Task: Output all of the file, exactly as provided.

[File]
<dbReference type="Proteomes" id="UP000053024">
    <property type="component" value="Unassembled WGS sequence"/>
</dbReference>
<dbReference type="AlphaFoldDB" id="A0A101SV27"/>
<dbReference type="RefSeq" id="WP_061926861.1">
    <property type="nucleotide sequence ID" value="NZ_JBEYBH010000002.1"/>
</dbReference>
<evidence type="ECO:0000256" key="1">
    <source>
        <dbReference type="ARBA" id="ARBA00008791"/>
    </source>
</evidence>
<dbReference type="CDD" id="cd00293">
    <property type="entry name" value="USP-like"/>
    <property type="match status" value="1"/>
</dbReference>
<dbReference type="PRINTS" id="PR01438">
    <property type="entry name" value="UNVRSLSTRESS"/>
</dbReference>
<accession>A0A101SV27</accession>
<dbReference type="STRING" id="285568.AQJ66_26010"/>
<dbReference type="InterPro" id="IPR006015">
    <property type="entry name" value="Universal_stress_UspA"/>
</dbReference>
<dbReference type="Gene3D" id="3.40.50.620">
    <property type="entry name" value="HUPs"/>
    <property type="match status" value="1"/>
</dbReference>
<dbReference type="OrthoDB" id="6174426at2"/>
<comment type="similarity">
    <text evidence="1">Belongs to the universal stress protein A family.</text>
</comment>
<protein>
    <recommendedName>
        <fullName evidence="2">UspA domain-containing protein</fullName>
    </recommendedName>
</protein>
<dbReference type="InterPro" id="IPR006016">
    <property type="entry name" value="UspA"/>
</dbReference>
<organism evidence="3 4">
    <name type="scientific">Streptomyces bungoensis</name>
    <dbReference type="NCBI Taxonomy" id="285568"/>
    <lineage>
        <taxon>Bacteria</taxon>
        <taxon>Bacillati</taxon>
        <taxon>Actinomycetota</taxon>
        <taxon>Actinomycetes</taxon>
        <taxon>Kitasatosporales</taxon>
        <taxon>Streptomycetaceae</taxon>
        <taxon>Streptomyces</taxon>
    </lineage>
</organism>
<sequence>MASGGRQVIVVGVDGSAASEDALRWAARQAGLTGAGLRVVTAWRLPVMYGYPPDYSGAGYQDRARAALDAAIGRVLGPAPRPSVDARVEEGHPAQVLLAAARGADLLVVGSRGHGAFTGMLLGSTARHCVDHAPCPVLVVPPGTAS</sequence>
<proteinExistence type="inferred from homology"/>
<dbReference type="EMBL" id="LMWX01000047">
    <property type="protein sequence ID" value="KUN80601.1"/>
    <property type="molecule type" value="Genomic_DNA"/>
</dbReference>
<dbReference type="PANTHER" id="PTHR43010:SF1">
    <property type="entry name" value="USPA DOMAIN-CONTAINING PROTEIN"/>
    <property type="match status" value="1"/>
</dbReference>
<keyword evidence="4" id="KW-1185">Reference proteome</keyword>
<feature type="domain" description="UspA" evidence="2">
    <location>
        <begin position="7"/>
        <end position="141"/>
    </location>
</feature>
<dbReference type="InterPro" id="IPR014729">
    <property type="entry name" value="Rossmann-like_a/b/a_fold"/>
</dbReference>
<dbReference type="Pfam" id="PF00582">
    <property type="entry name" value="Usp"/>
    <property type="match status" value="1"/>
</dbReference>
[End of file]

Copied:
<dbReference type="Proteomes" id="UP000053024">
    <property type="component" value="Unassembled WGS sequence"/>
</dbReference>
<dbReference type="AlphaFoldDB" id="A0A101SV27"/>
<dbReference type="RefSeq" id="WP_061926861.1">
    <property type="nucleotide sequence ID" value="NZ_JBEYBH010000002.1"/>
</dbReference>
<evidence type="ECO:0000256" key="1">
    <source>
        <dbReference type="ARBA" id="ARBA00008791"/>
    </source>
</evidence>
<dbReference type="CDD" id="cd00293">
    <property type="entry name" value="USP-like"/>
    <property type="match status" value="1"/>
</dbReference>
<dbReference type="PRINTS" id="PR01438">
    <property type="entry name" value="UNVRSLSTRESS"/>
</dbReference>
<accession>A0A101SV27</accession>
<dbReference type="STRING" id="285568.AQJ66_26010"/>
<dbReference type="InterPro" id="IPR006015">
    <property type="entry name" value="Universal_stress_UspA"/>
</dbReference>
<dbReference type="Gene3D" id="3.40.50.620">
    <property type="entry name" value="HUPs"/>
    <property type="match status" value="1"/>
</dbReference>
<dbReference type="OrthoDB" id="6174426at2"/>
<comment type="similarity">
    <text evidence="1">Belongs to the universal stress protein A family.</text>
</comment>
<protein>
    <recommendedName>
        <fullName evidence="2">UspA domain-containing protein</fullName>
    </recommendedName>
</protein>
<dbReference type="InterPro" id="IPR006016">
    <property type="entry name" value="UspA"/>
</dbReference>
<organism evidence="3 4">
    <name type="scientific">Streptomyces bungoensis</name>
    <dbReference type="NCBI Taxonomy" id="285568"/>
    <lineage>
        <taxon>Bacteria</taxon>
        <taxon>Bacillati</taxon>
        <taxon>Actinomycetota</taxon>
        <taxon>Actinomycetes</taxon>
        <taxon>Kitasatosporales</taxon>
        <taxon>Streptomycetaceae</taxon>
        <taxon>Streptomyces</taxon>
    </lineage>
</organism>
<sequence>MASGGRQVIVVGVDGSAASEDALRWAARQAGLTGAGLRVVTAWRLPVMYGYPPDYSGAGYQDRARAALDAAIGRVLGPAPRPSVDARVEEGHPAQVLLAAARGADLLVVGSRGHGAFTGMLLGSTARHCVDHAPCPVLVVPPGTAS</sequence>
<proteinExistence type="inferred from homology"/>
<dbReference type="EMBL" id="LMWX01000047">
    <property type="protein sequence ID" value="KUN80601.1"/>
    <property type="molecule type" value="Genomic_DNA"/>
</dbReference>
<dbReference type="PANTHER" id="PTHR43010:SF1">
    <property type="entry name" value="USPA DOMAIN-CONTAINING PROTEIN"/>
    <property type="match status" value="1"/>
</dbReference>
<keyword evidence="4" id="KW-1185">Reference proteome</keyword>
<feature type="domain" description="UspA" evidence="2">
    <location>
        <begin position="7"/>
        <end position="141"/>
    </location>
</feature>
<dbReference type="InterPro" id="IPR014729">
    <property type="entry name" value="Rossmann-like_a/b/a_fold"/>
</dbReference>
<dbReference type="Pfam" id="PF00582">
    <property type="entry name" value="Usp"/>
    <property type="match status" value="1"/>
</dbReference>